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Re: st: RE: Measures of association for a small sample


From   Francisco Rowe <frowe@ucn.cl>
To   statalist@hsphsun2.harvard.edu
Subject   Re: st: RE: Measures of association for a small sample
Date   Thu, 12 Jan 2012 08:47:00 +1000

Thanks Roger, Peter and Nick (you are right the dataset corresponds to the 13 regions of Chile -15 after 2007) for your valuable comments, I will try to implement your suggestions.

FR.

On 12/01/2012, at 4:50 AM, Nick Cox wrote:

> I guess there is some support for a kind of arm-waving argument that treating the data _as if_ they were a random sample at least provides a context for assessing the magnitude of association observed in that dataset. Plenty of researchers have it both ways by citing a P-value or confidence interval and flagging some reservations about whether that is valid. 
> 
> However, a sample of 13 regions is difficult to imagine without some spatial dependence, and none of the procedures cited in this thread I think make any allowance for that. [I guess that concretely we are talking about some relation to the 15 regions of Chile, perhaps with some amalgamations for research purposes.] 
> 
> Also, even monotonic correlation is still a subset of association or dependence. 
> 
> I am not a great fan of general tests for dependence but FWIW no-one else seems aware of -bkrosenblatt- (SSC). 
> 
> Distance correlation in the sense of 
> 
> http://en.wikipedia.org/wiki/Distance_correlation
> 
> sounds a better procedure than the Blum-Kiefer-Rosenblatt test, but I am not aware of a Stata implementation. 
> 
> Nick 
> n.j.cox@durham.ac.uk 
> 
> Roger B. Newson
> 
> I would second the recommendation of -ktau-, but would be less keen on 
> -spearman-. The Daniels permutational limit theorem is a version of the 
> Central Limit Theorem that works very quickly for Kendall's tau-a but 
> not so quickly for Spearman's rho. For Kendall's tau-a with continuous 
> data, the null distribution is almost indistinguishable even at N=8. See 
> Kendall and Gibbons (1990).
>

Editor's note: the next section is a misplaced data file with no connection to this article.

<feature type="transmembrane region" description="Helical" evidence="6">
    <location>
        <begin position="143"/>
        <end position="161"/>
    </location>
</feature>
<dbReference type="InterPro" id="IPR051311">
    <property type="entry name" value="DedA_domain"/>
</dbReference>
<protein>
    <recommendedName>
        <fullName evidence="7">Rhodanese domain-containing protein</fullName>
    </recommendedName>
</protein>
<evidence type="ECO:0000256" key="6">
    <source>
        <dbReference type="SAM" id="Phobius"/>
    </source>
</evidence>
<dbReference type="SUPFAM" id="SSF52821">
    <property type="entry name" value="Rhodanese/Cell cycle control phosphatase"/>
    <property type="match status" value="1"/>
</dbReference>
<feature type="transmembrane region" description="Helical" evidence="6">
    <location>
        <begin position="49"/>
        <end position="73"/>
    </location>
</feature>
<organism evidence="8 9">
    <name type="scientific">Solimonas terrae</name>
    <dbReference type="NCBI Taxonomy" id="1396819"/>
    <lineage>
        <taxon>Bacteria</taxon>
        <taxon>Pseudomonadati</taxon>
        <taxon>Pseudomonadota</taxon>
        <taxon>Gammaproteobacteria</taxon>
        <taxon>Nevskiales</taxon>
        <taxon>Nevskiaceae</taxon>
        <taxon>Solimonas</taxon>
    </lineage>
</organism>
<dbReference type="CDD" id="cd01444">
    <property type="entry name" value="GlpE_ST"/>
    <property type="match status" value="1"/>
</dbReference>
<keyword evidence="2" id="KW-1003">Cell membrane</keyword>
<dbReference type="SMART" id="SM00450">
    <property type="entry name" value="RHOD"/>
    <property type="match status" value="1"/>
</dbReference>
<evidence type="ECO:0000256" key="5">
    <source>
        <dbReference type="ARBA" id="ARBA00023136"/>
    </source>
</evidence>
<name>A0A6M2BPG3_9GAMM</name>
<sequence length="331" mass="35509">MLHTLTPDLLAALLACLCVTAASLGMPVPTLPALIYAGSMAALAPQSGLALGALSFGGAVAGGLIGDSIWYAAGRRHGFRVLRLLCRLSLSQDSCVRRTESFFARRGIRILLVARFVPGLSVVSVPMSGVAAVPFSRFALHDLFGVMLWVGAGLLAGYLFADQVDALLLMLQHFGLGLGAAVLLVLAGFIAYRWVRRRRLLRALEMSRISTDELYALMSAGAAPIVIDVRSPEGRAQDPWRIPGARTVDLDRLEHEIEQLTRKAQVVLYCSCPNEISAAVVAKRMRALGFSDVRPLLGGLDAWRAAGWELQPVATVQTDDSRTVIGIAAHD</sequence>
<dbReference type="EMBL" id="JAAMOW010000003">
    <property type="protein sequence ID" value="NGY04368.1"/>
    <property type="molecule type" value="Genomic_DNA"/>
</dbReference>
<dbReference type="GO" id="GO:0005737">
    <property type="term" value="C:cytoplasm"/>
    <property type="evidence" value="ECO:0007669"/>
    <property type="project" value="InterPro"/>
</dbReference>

> Of course, if you want a confidence interval for Kendall's tau-a instead 
> of just a P-value, then you can use the -somersd- package, downloadable 
> from SSC. This should produce sensible results for N=18. As in:
> 
> somersd X Y, taua transf(z)
> 
> which gives an asymmetric confidence interval for Kendall's tau-a, using 
> the delta-jackknife method and the Normalizing and variance-stabilizing 
> Fisher z-transform.
> 
> References
> 
> Kendall, M. G., and J. D. Gibbons. 1990. Rank Correlation Methods. 5th 
> ed. Oxford, UK: Oxford University Press.
> 
> On 10/01/2012 23:01, Steve Samuels wrote:
> 
>> I believe that Francisco used the word "population" in a loose sense, because he didn't realize that it has a technical meaning in statistics.  I think he means "sample".  To solve his problem I suggest -spearman- or -ktau-.
> 
> On Jan 10, 2012, at 10:31 AM, Lachenbruch, Peter wrote:
> 
>> If you have the entire population, why do you need significance tests?  Isn't the measure sufficient?
> 
> Francisco Rowe [frowe@ucn.cl]
> 
>> Sorry for taking advantage of statalist for this -I am trying to measure the association between two variables with a reduced number of observations (13) which constitutes my entire population.
>> 
>> I have utilised pairwise correlation coefficients (pwcorr) and regression using an Iteratively Reweighted Least Squares (IRLS) estimation (rreg) (on cross-sectional data). However, given some of the assumptions of these measures, the results can be questioned. For this reason, I would like to implement some additional tests or measures on my data.
>> 
>> Would it be possible to have some guidance on this?
>> Are regressions based on IRLS useful in this context?
>> Which non-parametric measure can it be useful?
>> 
> 
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